London-based building restoration and cleaning company, Spectrum has created a series of mockup images showing what would happen to some of the world’s most famous landmarks if they were left without any maintenance.
To produce their incredible images, Spectrum considered the effects of everything from the weather to pollution, erosion and even biological growth. Using their experience in this area, it has reimagined how some iconic structures would look if they were left derelict. During their research, the company also uncovered how much maintenance is needed to keep the well-known and celebrated sites looking their best.
One of the capital’s best-loved landmarks, Tower Bridge, would become enveloped by plant life, including moss and algae and would eventually become structurally unsafe. This is said to be because the alkaline Limestone used in its construction would be cracked and eroded by acid rain, allowing windblown seeds to embed themselves and germinate.
The roots of these plants would then also weaken the bridge. In addition, the Limestone would be prone to further erosion from alkaline-loving lichen growth, which could cause it to collapse. Currently, the lichen is removed by DOFF steam cleaning every three to four years.
The Parisian wonder, the Eiffel Tower, would be reduced to ruins without the meticulous maintenance it currently gets. The iron structure would simply rust and corrode due to wet weather and the moisture in the air, eventually leading to its collapse. To prevent this from happening, the Tower is repainted every seven years by hand with tiny round brushes, as these also clean the structure at the same time.
Speaking about the research Michael Blowman, a building maintenance expert at Spectrum, offered these comments, stressing the importance of maintaining and protecting our historic buildings:
“Alongside creating a unique look at what might happen to our landmarks, our analysis was also done to help create a shift in the public’s perspective. It highlights how maintenance and cleaning is a lot more than just ensuring these amazing buildings look pretty – it’s something that we believe is essential in preserving their façade and structure.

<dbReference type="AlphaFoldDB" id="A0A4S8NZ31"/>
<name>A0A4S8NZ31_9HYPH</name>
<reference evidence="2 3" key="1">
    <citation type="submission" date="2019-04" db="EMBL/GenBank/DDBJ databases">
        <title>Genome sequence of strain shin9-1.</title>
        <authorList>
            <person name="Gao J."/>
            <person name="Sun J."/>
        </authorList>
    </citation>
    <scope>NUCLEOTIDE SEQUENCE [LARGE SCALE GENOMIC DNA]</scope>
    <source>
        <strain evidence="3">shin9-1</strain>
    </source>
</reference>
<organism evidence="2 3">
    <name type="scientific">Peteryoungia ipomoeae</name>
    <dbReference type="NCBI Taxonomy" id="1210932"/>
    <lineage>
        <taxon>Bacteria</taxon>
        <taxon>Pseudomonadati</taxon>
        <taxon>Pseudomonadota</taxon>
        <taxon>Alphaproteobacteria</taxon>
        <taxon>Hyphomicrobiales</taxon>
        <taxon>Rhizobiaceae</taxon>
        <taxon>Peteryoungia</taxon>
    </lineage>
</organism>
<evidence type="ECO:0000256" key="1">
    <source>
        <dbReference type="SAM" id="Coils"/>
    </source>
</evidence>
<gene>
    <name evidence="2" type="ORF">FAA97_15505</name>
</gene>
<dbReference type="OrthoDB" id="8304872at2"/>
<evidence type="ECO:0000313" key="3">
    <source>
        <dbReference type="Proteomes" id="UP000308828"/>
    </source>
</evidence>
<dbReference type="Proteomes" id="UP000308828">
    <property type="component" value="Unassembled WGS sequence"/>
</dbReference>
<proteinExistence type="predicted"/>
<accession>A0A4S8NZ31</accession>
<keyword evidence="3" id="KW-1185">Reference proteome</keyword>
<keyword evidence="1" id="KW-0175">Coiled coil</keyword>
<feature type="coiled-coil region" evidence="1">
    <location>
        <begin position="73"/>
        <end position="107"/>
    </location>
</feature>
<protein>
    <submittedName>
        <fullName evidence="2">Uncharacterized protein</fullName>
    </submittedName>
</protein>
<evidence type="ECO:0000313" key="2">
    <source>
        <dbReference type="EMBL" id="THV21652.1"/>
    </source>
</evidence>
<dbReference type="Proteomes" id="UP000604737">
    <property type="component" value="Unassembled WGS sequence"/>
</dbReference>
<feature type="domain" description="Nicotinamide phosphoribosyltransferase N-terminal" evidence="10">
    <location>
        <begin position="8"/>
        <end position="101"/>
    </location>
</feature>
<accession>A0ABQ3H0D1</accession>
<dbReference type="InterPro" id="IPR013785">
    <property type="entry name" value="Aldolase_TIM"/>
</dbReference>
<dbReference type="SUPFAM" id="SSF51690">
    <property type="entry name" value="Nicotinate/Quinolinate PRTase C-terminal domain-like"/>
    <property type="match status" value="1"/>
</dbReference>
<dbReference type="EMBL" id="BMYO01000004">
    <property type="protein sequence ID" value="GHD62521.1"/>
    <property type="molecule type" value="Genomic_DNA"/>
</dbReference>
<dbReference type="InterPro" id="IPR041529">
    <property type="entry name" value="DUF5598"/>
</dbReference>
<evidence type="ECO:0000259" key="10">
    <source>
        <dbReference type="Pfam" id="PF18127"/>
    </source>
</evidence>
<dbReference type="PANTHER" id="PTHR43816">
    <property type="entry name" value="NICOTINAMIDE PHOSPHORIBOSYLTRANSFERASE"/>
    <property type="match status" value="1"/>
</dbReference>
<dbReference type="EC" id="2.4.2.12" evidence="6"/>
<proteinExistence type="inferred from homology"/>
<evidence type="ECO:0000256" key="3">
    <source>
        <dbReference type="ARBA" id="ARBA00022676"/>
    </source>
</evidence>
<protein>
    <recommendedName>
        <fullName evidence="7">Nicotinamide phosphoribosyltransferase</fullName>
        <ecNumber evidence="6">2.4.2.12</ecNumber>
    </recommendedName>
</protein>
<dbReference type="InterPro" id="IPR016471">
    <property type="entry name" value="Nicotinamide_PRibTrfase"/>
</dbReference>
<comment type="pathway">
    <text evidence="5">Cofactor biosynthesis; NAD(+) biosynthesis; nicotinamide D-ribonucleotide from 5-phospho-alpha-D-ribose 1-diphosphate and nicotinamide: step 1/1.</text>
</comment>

“As the saying goes, we shouldn’t judge a book by its cover, and perhaps the cover of these buildings tells us that there is a lot more to maintenance than what may appear at first glance.”
Michael went on to discuss some of the most common issues they encounter during their building restoration and cleaning work:
“Breathability is quite often one of the most important parts of a building’s health. One of the key reasons stone and brick buildings need to breathe is because they are porous, and when they are exposed to moisture from rain and the surrounding elements, they need to be able to let the moisture out.
“When moisture cannot escape, it gets trapped inside the brickwork or stonework and eventually is forced out through the water cycle causing either ‘spalling’ or the face of the brick and stone to come away, which over time can cause severe damage to the building.
“Carbon staining also does much more than just make a building look dirty; the carbon trapped inside the brickwork causes a barrier that traps moisture inside. This, over time, will also cause the same problems to occur.”
It’s fair to say that our landmarks are hugely important to society; they give us captivating glimpses into our cultural history and make significant contributions to the economies of their respective home nations, particularly in tourism and employment. However, a key takeaway from Spectrum’s findings is that their maintenance – and indeed the maintenance of all buildings, domestic or commercial – is pivotal to ensure they survive and can keep being enjoyed by future generations.
Learn more about Spectrum and its range of services at www.spectrumspecialistsupport.co.uk.